With so many new series popping up on streaming services and DVD, it gets harder and harder to keep up with recent shows, much less the all-time classics. With TV Club 10, we point you toward the 10 episodes that best represent a TV series, classic or modern. They might not be the 10 best episodes, but they’re the 10 episodes that’ll help you understand what the show’s all about.
The TBS sitcom My Boys, which aired from 2006 to 2010, was crafted as a kind of flip side to Sex And The City: It also featured a young female protagonist navigating life and love in a major metropolis surrounded by her pals, but was set in a different city and had a different sensibility. Instead of the quintessential fashionista, My Boys lead P.J. (Jordana Spiro) was a Chicago sports writer who mostly hangs out with men, like her brother Andy (Jim Gaffigan); her best friend, Brendan (Veep’s Reid Scott); and her on-and-off crush, Bobby (Kyle Howard); along with poker buddies Mike (Jamie Kaler) and Kenny (Superstore’s Michael Bunin); and super-girly girlfriend Stephanie (Kellee Stewart). Her voice-over narrations pontificated about relationships like Carrie Bradshaw’s did, but were steeped in sports analogies, usually baseball-related.
Over the course of four seasons, My Boys grew to resemble Sex And The City less and more a hangout comedy, like an organic, laid-back Friends (the single-cam format over the multi-cam helped in that regard). The cast had enviable chemistry across the board, with wisecracking one-liners and ad-libs that cemented the feeling that you were watching an actual group of friends. Like P.J., series creator Betsy Thomas had attended Northwestern University in Evanston, so most of her exclusively North Side references (especially Cubs-related) were spot-on. Mentioning Second City entities like the Billy Goat Tavern, Harold’s Chicken, and Water Tower Place, or seeing Brendan sport a T-shirt featuring the logo of popular music venue Metro, helped viewers feel more familiar with the Chicago-set (but L.A.-filmed, for the most part) series, unlike Chicago sitcoms that had little to do with their hometown (looking at you, Happy Endings). The gang’s hangout, Crowley’s, was even based on the Wrigleyville bar Guthrie’s, down to the board games on bookshelves and the checked tablecloths.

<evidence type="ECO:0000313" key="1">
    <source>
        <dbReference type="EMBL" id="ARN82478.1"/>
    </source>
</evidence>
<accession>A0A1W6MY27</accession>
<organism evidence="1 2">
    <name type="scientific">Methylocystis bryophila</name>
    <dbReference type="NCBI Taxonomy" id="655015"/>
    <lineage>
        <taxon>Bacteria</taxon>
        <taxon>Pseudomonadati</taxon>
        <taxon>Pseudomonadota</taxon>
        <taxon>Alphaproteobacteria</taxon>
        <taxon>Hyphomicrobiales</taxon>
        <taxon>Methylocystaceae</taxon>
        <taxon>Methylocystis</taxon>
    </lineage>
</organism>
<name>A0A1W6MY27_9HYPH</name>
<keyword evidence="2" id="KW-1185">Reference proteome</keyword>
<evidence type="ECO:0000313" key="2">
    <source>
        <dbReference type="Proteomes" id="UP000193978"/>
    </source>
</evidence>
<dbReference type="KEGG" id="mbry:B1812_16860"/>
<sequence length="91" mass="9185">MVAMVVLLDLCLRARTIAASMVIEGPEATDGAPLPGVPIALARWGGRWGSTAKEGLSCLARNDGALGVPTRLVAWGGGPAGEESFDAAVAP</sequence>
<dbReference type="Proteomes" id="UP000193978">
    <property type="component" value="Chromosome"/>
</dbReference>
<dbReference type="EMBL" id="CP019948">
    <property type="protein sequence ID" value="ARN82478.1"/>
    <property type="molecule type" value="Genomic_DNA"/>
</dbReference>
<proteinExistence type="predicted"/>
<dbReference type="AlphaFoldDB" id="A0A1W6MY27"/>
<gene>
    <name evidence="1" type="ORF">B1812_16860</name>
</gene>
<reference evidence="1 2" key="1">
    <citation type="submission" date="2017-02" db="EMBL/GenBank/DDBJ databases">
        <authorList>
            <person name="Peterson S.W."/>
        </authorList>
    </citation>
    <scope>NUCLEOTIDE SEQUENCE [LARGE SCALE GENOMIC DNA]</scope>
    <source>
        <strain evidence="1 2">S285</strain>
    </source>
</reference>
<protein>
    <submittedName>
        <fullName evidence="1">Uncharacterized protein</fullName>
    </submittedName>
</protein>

My Boys never had a groundbreaking will-they/won’t-they moment or an earth-shattering breakup. The series’ event episodes involved rare actual Chicago settings and not much else (give or take P.J. and Stephanie’s trip to Italy and the gang’s trek to a glamorous ranch out West). But for 49 episodes, the series always delivered an entertaining half-hour; it was a warm, welcoming hangout among friends, the constant refrain of “Who needs?” leading to yet another round of domestic beers for the table. While P.J. had a plethora of suitors across the show’s four seasons, they never seemed as important as the core group. The true fun of My Boys was found in the endless asides and wisecracks thrown around the poker table. For example, when the gang discusses going to a place they’ve never been, Kenny suggests that Mike could visit “the company of a satisfied woman.” The zing is so good that Mike has to compliment him: “Hey, you got one! Did it feel good?” Gaffigan’s Andy usually had a couple superlative one-liners or two per episode, as when he pontificates about how some people “call fat guys Tiny or ugly guys Handsome.” Kenny: “What?” Andy: “You know what I’m talking about, Handsome.” When P.J. complains about her friend who just wants to “spa” and “club,” Andy replies, “I like your verbs that are things. I’m think I’m going to sandwich after I sofa here for a bit.”